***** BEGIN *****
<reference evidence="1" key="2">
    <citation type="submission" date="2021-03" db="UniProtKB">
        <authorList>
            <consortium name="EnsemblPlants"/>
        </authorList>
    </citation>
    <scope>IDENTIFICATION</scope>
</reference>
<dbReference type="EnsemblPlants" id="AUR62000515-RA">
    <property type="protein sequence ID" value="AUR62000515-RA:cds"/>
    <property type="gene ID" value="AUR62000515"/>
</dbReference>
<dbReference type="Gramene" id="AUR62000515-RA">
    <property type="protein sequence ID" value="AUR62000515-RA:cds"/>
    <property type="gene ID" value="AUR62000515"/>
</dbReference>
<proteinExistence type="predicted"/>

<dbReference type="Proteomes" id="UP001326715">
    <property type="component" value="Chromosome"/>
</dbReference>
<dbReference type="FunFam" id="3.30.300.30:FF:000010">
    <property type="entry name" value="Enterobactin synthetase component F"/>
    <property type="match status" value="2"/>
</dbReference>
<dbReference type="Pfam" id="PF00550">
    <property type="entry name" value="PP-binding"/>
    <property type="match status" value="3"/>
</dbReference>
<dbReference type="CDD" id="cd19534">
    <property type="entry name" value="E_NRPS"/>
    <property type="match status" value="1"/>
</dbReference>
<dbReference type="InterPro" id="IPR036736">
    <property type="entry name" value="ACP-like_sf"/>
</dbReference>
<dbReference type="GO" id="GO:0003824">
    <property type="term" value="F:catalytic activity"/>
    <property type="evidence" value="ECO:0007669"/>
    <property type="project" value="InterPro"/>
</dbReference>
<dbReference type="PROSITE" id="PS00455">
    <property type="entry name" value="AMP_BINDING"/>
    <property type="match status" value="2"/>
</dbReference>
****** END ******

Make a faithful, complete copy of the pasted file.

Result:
<reference evidence="1" key="2">
    <citation type="submission" date="2021-03" db="UniProtKB">
        <authorList>
            <consortium name="EnsemblPlants"/>
        </authorList>
    </citation>
    <scope>IDENTIFICATION</scope>
</reference>
<dbReference type="EnsemblPlants" id="AUR62000515-RA">
    <property type="protein sequence ID" value="AUR62000515-RA:cds"/>
    <property type="gene ID" value="AUR62000515"/>
</dbReference>
<dbReference type="Gramene" id="AUR62000515-RA">
    <property type="protein sequence ID" value="AUR62000515-RA:cds"/>
    <property type="gene ID" value="AUR62000515"/>
</dbReference>
<proteinExistence type="predicted"/>

<dbReference type="Proteomes" id="UP001326715">
    <property type="component" value="Chromosome"/>
</dbReference>
<dbReference type="FunFam" id="3.30.300.30:FF:000010">
    <property type="entry name" value="Enterobactin synthetase component F"/>
    <property type="match status" value="2"/>
</dbReference>
<dbReference type="Pfam" id="PF00550">
    <property type="entry name" value="PP-binding"/>
    <property type="match status" value="3"/>
</dbReference>
<dbReference type="CDD" id="cd19534">
    <property type="entry name" value="E_NRPS"/>
    <property type="match status" value="1"/>
</dbReference>
<dbReference type="InterPro" id="IPR036736">
    <property type="entry name" value="ACP-like_sf"/>
</dbReference>
<dbReference type="GO" id="GO:0003824">
    <property type="term" value="F:catalytic activity"/>
    <property type="evidence" value="ECO:0007669"/>
    <property type="project" value="InterPro"/>
</dbReference>
<dbReference type="PROSITE" id="PS00455">
    <property type="entry name" value="AMP_BINDING"/>
    <property type="match status" value="2"/>
</dbReference>